Re: Stable releases beyond one year

Tim Orling <timothy.t.orling@...>

On Jan 11, 2017, at 11:25 AM, Paul Barker <paul@...> wrote:

On Fri, 06 Jan 2017 15:52:24 +0000
Richard Purdie <richard.purdie@...> wrote:

Our current stable release policy is to maintain the stable release
branches for around a year. Maintain means merging patches, running
the branch through the autobuilder periodically and running the full
point release QA and release process.

We need to figure out the "what happens beyond this point?" question
and I owe Armin an answer to this.

My proposal is that at this point, the releases move to a "community
maintained" mode. The maintainer can continue if they wish, the change
would be that the changes get pushed to a "-community-lts" type repo

The reason for the different repo is to highlight there is a change in
process and in guarantees on the status of the release. Keeping the
autobuilders building old releases is actually very very hard and not
something we can commit to with current resources and I want to make
it clear to users that something changes at this point. Equally I
want to enable people to still collaborate on changes and share them,
rather than doing them individually.

How does that sound to people?

This sounds like a really good idea to me. There's definitely some
duplication of effort here. Users currently need to choose between LTS
from a commercial vendor (which is perceived as expensive) and
backporting patches themselves. I think there's room for a middle
ground, community LTS where things are done as a best-effort rather
than with explicit guarantees.

I think if there is broad enough support for a community LTS, we should
try to select a subset of the releases to maintain instead of spreading
ourselves too thin. Personally I feel like choosing one community LTS
version every 2 years would be a good compromise. E.g. Krogoth (2.1)
becomes a community LTS in April when the official 12 month support
expires but we skip morty, pyro and 2.4 then take 2.5 as the next
community LTS. Each community LTS could be supported as a 'best effort'
for up to 2 years, taking the total life of these releases out to 3
years. That still leaves space for commercial vendors to provide longer
duration support and guaranteed responses (instead of the community's
'best effort') as a value-add.

I think if we adopt this we should try to focus resources by not taking
patches for branches which are not selected as community LTS versions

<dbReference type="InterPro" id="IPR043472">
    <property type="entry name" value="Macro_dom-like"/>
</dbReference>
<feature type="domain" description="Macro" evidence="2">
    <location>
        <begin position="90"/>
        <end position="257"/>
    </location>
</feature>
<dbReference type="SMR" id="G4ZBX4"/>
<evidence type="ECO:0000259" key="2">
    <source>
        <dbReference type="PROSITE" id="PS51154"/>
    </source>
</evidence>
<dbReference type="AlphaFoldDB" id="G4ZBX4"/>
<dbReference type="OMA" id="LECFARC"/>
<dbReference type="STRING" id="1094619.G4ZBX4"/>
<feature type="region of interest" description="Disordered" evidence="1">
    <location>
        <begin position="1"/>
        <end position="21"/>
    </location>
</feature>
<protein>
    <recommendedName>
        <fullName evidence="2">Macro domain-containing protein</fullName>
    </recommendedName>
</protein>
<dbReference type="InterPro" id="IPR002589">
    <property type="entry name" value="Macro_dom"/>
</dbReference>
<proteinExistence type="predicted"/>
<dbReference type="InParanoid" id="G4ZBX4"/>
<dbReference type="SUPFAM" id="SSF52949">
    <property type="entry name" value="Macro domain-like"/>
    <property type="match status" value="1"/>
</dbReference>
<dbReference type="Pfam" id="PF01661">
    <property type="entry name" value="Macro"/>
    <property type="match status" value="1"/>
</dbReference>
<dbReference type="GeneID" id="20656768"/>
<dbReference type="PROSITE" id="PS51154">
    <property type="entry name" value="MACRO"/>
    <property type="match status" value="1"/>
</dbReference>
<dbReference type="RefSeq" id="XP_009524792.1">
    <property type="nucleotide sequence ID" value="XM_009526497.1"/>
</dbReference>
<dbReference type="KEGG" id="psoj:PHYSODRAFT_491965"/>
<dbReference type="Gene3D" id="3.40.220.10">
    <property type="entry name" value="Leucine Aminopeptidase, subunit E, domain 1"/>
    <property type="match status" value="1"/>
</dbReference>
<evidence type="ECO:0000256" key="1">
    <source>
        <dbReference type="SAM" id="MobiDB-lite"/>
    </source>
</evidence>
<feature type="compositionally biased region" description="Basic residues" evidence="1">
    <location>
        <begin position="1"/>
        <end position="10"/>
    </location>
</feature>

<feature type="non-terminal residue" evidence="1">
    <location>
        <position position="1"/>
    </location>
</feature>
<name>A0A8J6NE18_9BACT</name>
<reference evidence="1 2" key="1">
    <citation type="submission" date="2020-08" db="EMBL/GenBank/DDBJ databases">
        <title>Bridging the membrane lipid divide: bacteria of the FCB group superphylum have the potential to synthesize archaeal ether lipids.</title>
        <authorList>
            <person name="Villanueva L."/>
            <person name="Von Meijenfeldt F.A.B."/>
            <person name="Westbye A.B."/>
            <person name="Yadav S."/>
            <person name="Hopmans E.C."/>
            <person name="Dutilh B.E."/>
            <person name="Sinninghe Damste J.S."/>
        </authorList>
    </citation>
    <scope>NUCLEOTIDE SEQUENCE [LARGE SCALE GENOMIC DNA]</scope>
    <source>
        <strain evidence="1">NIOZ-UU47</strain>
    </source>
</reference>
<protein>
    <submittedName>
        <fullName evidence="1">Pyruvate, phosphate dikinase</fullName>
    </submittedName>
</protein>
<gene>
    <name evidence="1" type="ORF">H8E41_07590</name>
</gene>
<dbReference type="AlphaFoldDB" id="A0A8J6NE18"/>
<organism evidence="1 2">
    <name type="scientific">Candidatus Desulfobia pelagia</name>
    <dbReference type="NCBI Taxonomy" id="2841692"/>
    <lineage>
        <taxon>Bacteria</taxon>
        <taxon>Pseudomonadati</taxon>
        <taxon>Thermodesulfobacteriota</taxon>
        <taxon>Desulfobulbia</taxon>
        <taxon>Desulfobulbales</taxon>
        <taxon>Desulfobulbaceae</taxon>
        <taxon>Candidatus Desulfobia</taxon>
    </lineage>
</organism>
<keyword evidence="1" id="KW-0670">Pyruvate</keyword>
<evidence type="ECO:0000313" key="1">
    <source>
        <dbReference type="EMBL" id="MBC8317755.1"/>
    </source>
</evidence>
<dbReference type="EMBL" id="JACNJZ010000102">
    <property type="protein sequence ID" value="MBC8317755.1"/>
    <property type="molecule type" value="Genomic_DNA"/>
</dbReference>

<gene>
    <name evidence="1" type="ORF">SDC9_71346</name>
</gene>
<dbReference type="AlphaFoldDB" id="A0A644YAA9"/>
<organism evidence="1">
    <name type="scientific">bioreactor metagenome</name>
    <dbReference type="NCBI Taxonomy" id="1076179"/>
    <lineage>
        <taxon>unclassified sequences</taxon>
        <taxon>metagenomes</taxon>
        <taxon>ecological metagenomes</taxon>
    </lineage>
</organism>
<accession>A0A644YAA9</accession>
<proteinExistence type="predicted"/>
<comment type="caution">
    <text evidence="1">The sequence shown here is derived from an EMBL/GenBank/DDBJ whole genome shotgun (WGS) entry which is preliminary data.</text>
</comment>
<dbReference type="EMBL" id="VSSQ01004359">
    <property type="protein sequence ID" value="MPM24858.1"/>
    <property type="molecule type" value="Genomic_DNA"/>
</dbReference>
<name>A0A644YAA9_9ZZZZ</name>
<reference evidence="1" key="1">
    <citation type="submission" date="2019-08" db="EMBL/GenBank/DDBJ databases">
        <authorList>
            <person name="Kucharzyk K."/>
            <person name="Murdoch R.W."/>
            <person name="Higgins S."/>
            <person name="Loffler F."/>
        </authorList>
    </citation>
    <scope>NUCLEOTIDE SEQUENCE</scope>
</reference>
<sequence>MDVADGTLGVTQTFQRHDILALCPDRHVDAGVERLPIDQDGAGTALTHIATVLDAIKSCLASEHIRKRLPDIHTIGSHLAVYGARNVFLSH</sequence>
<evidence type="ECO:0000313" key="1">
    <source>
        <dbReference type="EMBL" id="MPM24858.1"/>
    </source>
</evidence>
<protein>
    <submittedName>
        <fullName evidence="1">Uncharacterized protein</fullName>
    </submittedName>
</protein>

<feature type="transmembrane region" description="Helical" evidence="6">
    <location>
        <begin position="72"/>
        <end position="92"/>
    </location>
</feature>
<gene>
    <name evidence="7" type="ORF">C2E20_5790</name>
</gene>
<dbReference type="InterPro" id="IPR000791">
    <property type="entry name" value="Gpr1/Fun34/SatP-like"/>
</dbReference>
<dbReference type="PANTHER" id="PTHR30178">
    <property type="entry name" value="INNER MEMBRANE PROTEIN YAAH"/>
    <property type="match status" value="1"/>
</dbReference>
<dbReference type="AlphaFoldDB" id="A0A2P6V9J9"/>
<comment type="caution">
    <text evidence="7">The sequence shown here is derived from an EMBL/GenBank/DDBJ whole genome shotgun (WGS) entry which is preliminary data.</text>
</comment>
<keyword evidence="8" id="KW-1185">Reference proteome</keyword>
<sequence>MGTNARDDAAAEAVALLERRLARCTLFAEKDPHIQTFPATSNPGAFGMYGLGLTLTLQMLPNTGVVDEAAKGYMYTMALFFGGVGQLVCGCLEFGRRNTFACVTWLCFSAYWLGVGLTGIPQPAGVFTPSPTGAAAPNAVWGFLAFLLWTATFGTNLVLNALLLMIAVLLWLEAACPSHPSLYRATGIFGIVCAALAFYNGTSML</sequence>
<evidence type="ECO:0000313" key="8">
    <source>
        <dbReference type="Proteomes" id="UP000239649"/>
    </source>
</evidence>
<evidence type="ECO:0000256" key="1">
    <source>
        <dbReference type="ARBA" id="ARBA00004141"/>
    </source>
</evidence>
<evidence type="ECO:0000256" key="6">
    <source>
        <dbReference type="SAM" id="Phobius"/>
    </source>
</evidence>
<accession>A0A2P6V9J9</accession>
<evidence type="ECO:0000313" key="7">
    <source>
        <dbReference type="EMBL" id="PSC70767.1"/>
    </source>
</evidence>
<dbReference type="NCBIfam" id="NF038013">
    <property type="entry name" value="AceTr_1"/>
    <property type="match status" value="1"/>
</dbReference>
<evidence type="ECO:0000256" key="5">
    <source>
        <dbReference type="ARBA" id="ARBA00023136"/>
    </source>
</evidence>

after the initial 12 month maintenance period expires. We should also
not take patches for community LTS versions after their 3 years of
extended life expires. Otherwise I think we're again risking spreading
limited resources too thin.

Part of the reason I'm still using daisy (1.6) at work is that it's
very difficult to go to my manager and request time to port things
forward to a new release, knowing that I'm going to have to do the same
again within 12 months. If we could extend this out to porting forward
to a community LTS release once every 2-3 years I think that would be
much more achievable.

Anyone else think this is a sensible approach?

As a developer that lives on “master”, I find it hard to remember the context of older releases. That is human nature. When faced with an older product that was only supported in daisy or fido etc, I find myself missing tools/features that have been added since.

If I put on my Program Manager hat from a prior employer, I would totally agree with your 3 year plan. If that is not a long enough runway in today’s business market, then you __should__ be paying for an OSV (e.g. you are doing military hardware with a 30 year life cycle). Compare the cost of the OSV to the cost of your developers’ and field engineers’ time and I wonder what the bottom line is? My developer hat would of course say that the developers should be allowed to try to maintain a branch on “master”. One member of the team should be chosen for that as a substantial part of their role, even if it is not planned to be released. Fork it and forget it is a horrible model.You are obsolete on day one.

I wonder how much of the “pain” is because of vendor kernels? Please ask your vendors to upstream. If they don’t know how, point them to a consultancy that is highly skilled at that activity.

My $0.02.

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